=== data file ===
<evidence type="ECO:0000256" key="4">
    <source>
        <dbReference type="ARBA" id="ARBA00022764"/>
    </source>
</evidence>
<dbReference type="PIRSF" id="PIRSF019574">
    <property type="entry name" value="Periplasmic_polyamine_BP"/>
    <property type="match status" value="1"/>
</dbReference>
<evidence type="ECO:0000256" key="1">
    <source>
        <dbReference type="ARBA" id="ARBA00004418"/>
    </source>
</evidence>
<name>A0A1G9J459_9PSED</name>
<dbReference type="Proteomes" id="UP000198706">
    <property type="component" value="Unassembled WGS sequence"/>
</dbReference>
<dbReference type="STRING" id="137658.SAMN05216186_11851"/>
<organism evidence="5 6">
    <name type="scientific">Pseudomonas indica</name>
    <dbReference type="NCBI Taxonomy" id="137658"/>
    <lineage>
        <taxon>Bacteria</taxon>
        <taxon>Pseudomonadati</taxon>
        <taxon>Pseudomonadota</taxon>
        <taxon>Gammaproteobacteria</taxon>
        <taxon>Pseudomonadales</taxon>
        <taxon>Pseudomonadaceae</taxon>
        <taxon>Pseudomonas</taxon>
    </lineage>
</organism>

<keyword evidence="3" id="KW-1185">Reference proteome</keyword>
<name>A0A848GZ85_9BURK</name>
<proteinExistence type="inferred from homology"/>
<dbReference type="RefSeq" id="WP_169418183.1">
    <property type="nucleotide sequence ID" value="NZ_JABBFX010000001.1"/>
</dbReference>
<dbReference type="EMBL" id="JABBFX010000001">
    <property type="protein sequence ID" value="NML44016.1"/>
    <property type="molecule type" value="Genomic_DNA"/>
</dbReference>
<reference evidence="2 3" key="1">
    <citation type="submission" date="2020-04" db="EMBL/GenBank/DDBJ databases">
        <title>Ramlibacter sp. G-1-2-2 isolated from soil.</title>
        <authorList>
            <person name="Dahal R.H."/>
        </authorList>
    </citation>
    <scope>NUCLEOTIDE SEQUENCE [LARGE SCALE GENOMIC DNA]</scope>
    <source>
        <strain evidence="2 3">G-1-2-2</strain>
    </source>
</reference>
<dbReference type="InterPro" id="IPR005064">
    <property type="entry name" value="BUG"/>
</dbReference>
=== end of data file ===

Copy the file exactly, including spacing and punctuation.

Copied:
<evidence type="ECO:0000256" key="4">
    <source>
        <dbReference type="ARBA" id="ARBA00022764"/>
    </source>
</evidence>
<dbReference type="PIRSF" id="PIRSF019574">
    <property type="entry name" value="Periplasmic_polyamine_BP"/>
    <property type="match status" value="1"/>
</dbReference>
<evidence type="ECO:0000256" key="1">
    <source>
        <dbReference type="ARBA" id="ARBA00004418"/>
    </source>
</evidence>
<name>A0A1G9J459_9PSED</name>
<dbReference type="Proteomes" id="UP000198706">
    <property type="component" value="Unassembled WGS sequence"/>
</dbReference>
<dbReference type="STRING" id="137658.SAMN05216186_11851"/>
<organism evidence="5 6">
    <name type="scientific">Pseudomonas indica</name>
    <dbReference type="NCBI Taxonomy" id="137658"/>
    <lineage>
        <taxon>Bacteria</taxon>
        <taxon>Pseudomonadati</taxon>
        <taxon>Pseudomonadota</taxon>
        <taxon>Gammaproteobacteria</taxon>
        <taxon>Pseudomonadales</taxon>
        <taxon>Pseudomonadaceae</taxon>
        <taxon>Pseudomonas</taxon>
    </lineage>
</organism>

<keyword evidence="3" id="KW-1185">Reference proteome</keyword>
<name>A0A848GZ85_9BURK</name>
<proteinExistence type="inferred from homology"/>
<dbReference type="RefSeq" id="WP_169418183.1">
    <property type="nucleotide sequence ID" value="NZ_JABBFX010000001.1"/>
</dbReference>
<dbReference type="EMBL" id="JABBFX010000001">
    <property type="protein sequence ID" value="NML44016.1"/>
    <property type="molecule type" value="Genomic_DNA"/>
</dbReference>
<reference evidence="2 3" key="1">
    <citation type="submission" date="2020-04" db="EMBL/GenBank/DDBJ databases">
        <title>Ramlibacter sp. G-1-2-2 isolated from soil.</title>
        <authorList>
            <person name="Dahal R.H."/>
        </authorList>
    </citation>
    <scope>NUCLEOTIDE SEQUENCE [LARGE SCALE GENOMIC DNA]</scope>
    <source>
        <strain evidence="2 3">G-1-2-2</strain>
    </source>
</reference>
<dbReference type="InterPro" id="IPR005064">
    <property type="entry name" value="BUG"/>
</dbReference>